Figure 4
figure 4

Isotherms of the transverse magnetoresistance of LuSb versus magnetic field.

The Kohler scaling, which is presented in Fig. 5, allows to draw conclusions about the very large MR effect. For LuSb, all the MR curves measured at different temperatures collapse onto a single curve that can be described by the Kohler equation MR\(=\alpha {(B/\rho (B=\mathrm{0))}}^{m}\) with the exponent m = 1.73 (note a red solid line in Fig. 5). The obtained value of m is nearly the same as that derived for YSb27 but somewhat smaller than m = 1.866 and m = 1.92 reported for LaBi13, and WTe2 34, respectively. It is worth recalling that m = 2 is expected for a material with perfect carrier compensation.

Figure 5
figure 5

Kohler scaling of the magnetoresistance of LuSb. Red line corresponds to the fit with Kohler’s equation.

In magnetic fields stronger than ~5 T, the transverse magnetoresistance of LuSb shows clear Shubnikov–de Haas (SdH) oscillations at temperatures up to 15 K (cf Fig. 4). The result of subtraction of a 2nd-order-polynomial background from the resistivity data, Δρ, is plotted in Fig. 6(a) against inverse magnetic field for several temperatures from the range 2–15 K. Fast Fourier transform (FFT) analysis (see Fig. 6(b)), performed on the Δρ(1/B) data, revealed that the observed oscillations contain four basic frequencies and two harmonics (the values of \({f}_{i}^{{\rm{FFT}}}\) are listed in Table 1). Multifrequency quantum oscillations clearly indicate complex Fermi surface structure of LuSb, in accord with the results of the electronic structure calculations presented above.

Figure 6
figure 6

(a) Oscillating part of the electrical resistivity of LuSb plotted versus inverse magnetic field for several temperatures. (b) Fast Fourier transform spectra obtained for SdH oscillations shown in panel (a). Inset: temperature dependence of the amplitudes of two main peaks in the FFT spectra. Solid lines represent fits of equation (2) to the experimental data.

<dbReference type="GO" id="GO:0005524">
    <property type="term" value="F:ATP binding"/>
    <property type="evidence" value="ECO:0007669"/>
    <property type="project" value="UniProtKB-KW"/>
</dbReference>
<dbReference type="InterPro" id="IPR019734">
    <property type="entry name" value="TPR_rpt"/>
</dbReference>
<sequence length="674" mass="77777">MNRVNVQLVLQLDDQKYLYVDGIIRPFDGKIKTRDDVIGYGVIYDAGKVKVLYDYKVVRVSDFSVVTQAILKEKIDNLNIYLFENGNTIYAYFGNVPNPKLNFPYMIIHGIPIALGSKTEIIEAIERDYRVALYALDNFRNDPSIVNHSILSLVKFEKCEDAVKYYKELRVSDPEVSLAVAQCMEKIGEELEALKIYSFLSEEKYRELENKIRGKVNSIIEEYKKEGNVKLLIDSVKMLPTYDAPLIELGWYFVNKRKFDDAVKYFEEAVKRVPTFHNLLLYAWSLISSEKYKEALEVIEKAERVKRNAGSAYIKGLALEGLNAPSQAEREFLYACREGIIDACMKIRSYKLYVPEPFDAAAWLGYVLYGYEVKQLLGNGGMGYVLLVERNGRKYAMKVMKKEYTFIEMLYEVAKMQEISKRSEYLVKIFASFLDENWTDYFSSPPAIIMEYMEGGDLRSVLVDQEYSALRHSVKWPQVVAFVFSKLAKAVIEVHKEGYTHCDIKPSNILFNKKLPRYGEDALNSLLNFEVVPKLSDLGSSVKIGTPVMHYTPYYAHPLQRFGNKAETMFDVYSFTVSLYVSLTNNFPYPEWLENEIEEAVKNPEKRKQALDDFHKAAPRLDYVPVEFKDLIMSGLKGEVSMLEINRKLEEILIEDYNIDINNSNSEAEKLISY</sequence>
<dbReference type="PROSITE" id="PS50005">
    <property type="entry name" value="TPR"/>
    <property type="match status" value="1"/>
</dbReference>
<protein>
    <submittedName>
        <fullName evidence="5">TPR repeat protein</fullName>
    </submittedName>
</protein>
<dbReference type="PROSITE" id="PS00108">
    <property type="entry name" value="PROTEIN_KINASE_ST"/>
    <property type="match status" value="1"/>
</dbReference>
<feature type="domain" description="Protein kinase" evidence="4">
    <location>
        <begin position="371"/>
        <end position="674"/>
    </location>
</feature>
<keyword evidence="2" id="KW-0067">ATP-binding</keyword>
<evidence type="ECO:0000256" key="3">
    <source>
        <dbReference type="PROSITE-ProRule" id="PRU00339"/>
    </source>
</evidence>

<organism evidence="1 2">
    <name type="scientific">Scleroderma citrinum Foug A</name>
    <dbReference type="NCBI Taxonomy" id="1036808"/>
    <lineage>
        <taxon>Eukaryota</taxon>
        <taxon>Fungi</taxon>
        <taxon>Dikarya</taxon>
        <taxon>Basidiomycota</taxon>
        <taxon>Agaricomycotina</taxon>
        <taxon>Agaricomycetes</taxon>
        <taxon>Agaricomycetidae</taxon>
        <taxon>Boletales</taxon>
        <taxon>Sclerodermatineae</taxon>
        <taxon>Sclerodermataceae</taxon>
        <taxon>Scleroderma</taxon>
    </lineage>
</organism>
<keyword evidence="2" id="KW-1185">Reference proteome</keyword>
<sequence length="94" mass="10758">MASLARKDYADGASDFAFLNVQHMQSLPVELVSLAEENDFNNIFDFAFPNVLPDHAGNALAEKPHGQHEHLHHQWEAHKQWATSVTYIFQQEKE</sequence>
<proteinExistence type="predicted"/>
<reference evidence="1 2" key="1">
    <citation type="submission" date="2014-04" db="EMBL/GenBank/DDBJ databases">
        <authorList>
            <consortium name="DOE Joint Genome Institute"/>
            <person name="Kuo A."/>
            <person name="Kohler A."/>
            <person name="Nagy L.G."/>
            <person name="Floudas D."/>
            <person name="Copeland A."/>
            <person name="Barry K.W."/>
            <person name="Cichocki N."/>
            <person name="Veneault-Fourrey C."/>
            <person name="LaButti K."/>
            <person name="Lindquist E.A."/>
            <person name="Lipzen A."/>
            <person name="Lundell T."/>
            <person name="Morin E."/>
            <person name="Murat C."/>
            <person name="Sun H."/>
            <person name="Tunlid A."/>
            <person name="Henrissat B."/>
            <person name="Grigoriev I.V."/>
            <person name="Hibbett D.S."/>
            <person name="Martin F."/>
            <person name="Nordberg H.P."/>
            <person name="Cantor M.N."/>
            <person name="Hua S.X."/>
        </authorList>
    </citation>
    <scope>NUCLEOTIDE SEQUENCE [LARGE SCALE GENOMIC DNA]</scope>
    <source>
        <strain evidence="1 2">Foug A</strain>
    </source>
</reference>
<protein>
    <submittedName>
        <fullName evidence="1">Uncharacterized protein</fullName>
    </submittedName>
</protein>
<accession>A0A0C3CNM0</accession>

Table 1 Parameters obtained from the FFT analysis of SdH oscillations in LuSb recorded at T = 2 K. Particular symbols are described in the text. The value of \({k}_{F,{\alpha }_{1}}\) was estimated for direction of the longest axis of approximate ellipsoid. The \({f}_{i}^{calc}\) frequencies obtained from the LAPW band-structure calculations (adjusted by a factor 0.855, as explained in the text) are shown for comparison, together with corresponding carrier concentrations \({n}_{i}^{calc}\).

According to Onsager relation36, oscillation frequencies are proportional to areas of extremal cross-sections of Fermi surface pockets. Thus, one can compare the experimental values of \({f}_{i}^{{\rm{FFT}}}\) with those estimated from the first-principle calculations, and ascribe each of them to a Fermi pocket. In the FFT spectrum of LuSb two different frequencies, \({f}_{\alpha }^{{\rm{FFT}}}\) and \({f}_{{\alpha }_{1}}^{{\rm{FFT}}}\) correspond to two different extreme cross-sections of the Fermi sheet α (marked as green loops in Fig. 2(a,b)). In turn, the frequencies \({f}_{\beta }^{{\rm{FFT}}}\) and \({f}_{\delta }^{{\rm{FFT}}}\) correspond to Fermi pockets β and δ, respectively (note blue and yellow loops in Fig. 2(b)). The frequency \({f}_{2\alpha }^{{\rm{FFT}}}\) is the second harmonic of \({f}_{\alpha }^{{\rm{FFT}}}\), while \({f}_{2\beta }^{{\rm{FFT}}}\) is the second harmonic of \({f}_{\beta }^{{\rm{FFT}}}\). We could not observe the contribution due to the smallest ζ Fermi sheet because the range of magnetic field in which we recorded oscillations was too narrow to detect such a small frequency as \({f}_{\zeta }\approx 50\) T predicted by calculations.

Making rough approximations that extreme cross-sections of α, β and δ are circles, and extreme cut of α 1 is an ellipse (see Fig. 2), we calculated the Fermi wave-vectors, k F,i , gathered in Table 1. Subsequently, we calculated volumes, V F,i ), and corresponding carrier concentrations, \({n}_{i}={V}_{F,i}/\mathrm{(4}{\pi }^{3})\), for each Fermi pocket. The so-obtained values of n i are given in Table 1 (the value n α takes into account the triplicity of the α Fermi pocket).

In the inset to Fig. 6, the amplitudes of peaks corresponding to the α and β Fermi pockets are plotted as a function of temperature. From the least-square fitting with the equation describing thermal damping of SdH oscillation

$${R}_{i}(T)=(\lambda {m}_{i}^{\ast }T/B)/\sinh (\lambda {m}_{i}^{\ast }T/B),$$